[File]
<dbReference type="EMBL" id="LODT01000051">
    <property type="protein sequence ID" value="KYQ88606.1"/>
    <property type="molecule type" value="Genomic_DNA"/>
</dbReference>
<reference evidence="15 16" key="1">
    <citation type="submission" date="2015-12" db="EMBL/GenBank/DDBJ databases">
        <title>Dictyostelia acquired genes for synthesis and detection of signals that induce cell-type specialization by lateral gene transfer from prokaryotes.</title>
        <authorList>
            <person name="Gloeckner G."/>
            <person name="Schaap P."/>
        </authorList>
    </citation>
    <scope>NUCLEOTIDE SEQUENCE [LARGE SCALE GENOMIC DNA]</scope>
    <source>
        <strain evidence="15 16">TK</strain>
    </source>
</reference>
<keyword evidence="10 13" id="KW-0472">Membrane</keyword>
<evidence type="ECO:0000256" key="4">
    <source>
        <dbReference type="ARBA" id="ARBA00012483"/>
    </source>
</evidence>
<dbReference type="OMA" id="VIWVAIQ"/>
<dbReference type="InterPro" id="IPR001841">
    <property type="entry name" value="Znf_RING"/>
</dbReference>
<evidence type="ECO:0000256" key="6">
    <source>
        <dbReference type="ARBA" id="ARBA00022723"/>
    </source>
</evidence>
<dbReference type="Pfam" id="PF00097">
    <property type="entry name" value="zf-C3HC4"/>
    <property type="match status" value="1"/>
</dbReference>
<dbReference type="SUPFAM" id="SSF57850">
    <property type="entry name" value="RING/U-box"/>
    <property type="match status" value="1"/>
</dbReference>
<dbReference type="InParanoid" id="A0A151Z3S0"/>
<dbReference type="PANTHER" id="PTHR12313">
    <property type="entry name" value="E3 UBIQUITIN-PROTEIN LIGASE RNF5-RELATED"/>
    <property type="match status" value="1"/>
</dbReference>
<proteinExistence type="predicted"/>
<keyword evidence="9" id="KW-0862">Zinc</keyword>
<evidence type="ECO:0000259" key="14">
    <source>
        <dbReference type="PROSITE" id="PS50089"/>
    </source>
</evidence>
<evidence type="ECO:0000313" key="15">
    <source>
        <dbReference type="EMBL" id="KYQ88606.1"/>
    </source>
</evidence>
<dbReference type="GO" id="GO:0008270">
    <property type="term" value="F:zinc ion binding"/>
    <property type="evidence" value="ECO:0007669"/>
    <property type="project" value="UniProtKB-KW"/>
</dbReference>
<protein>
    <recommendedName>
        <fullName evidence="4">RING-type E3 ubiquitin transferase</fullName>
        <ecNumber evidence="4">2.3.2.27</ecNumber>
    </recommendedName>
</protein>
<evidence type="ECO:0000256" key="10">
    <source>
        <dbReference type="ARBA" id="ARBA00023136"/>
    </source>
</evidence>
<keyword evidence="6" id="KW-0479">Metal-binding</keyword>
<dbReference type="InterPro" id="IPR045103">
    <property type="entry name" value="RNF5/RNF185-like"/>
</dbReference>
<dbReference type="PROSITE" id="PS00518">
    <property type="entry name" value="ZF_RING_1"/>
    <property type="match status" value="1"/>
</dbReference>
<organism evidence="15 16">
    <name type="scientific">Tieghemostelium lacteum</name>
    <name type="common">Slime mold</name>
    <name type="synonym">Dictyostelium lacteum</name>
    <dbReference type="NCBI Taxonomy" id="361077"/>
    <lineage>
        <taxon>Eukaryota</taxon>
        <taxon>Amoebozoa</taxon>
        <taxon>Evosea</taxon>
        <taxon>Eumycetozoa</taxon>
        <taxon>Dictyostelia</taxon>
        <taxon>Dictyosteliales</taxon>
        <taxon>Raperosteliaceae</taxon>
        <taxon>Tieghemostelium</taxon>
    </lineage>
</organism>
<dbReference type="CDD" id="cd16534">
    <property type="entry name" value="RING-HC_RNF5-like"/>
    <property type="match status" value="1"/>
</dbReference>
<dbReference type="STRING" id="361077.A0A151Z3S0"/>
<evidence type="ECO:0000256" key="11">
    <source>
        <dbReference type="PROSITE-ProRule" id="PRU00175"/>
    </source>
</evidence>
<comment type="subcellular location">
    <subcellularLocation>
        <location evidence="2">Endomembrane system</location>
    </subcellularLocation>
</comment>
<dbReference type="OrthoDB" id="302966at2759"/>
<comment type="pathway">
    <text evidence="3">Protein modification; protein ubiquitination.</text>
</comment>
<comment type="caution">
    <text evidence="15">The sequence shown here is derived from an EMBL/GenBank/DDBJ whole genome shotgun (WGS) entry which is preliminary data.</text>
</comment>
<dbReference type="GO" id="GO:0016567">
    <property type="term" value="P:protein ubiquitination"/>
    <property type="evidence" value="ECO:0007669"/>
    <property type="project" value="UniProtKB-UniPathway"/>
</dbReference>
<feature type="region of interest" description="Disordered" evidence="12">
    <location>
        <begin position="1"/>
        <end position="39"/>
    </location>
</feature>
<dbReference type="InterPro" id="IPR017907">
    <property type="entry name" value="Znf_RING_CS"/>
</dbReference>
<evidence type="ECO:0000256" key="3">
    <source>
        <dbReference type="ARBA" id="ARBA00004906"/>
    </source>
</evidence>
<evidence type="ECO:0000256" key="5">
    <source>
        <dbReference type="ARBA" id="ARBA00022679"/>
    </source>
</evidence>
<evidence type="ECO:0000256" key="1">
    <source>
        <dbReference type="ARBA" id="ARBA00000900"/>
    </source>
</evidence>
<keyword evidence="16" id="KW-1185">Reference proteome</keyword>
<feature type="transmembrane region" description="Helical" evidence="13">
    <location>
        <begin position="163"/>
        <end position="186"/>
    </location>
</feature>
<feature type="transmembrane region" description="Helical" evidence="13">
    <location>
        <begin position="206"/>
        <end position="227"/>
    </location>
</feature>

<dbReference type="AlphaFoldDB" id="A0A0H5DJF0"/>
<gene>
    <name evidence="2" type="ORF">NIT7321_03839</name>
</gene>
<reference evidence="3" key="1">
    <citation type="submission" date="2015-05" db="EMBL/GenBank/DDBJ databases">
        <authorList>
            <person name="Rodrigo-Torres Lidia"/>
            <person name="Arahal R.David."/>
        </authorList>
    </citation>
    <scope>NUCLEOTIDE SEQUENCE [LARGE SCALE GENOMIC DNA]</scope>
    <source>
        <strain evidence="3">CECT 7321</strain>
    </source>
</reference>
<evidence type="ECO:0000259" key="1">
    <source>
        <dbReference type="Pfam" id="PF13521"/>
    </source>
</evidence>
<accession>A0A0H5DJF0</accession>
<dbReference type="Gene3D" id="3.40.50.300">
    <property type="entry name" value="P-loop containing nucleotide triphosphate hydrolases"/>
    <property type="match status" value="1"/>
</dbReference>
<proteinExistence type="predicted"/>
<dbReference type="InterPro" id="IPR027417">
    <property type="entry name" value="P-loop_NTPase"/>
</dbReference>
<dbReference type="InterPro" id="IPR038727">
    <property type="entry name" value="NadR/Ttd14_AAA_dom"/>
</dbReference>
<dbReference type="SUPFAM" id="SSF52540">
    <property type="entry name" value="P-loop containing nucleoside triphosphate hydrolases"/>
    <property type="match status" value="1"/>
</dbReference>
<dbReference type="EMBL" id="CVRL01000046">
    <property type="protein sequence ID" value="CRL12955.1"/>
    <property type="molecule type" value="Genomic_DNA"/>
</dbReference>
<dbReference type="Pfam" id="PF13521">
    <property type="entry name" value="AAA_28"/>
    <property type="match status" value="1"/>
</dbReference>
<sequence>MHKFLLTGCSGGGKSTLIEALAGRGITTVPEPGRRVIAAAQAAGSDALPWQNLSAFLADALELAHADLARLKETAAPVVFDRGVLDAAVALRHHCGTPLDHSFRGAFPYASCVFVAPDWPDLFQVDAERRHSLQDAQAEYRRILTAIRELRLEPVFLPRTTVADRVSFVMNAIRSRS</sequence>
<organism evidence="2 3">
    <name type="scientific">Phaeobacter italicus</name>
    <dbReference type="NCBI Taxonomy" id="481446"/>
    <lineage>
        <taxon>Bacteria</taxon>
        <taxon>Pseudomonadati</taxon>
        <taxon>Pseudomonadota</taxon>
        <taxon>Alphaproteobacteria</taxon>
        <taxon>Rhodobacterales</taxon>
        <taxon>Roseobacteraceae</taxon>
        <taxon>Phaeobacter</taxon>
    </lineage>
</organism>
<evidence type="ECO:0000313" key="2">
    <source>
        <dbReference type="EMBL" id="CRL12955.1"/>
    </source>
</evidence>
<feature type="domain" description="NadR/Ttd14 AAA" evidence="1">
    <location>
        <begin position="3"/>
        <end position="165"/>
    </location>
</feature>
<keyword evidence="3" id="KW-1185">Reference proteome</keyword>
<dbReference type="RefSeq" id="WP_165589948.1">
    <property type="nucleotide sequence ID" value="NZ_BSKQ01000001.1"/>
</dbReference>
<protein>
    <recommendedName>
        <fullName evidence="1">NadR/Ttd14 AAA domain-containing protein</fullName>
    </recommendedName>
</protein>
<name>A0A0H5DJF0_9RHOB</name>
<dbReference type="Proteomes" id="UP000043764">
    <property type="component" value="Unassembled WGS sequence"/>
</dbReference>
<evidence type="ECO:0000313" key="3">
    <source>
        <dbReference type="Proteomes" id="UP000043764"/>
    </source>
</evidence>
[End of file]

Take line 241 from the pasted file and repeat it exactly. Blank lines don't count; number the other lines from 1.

<name>A0A0H5DJF0_9RHOB</name>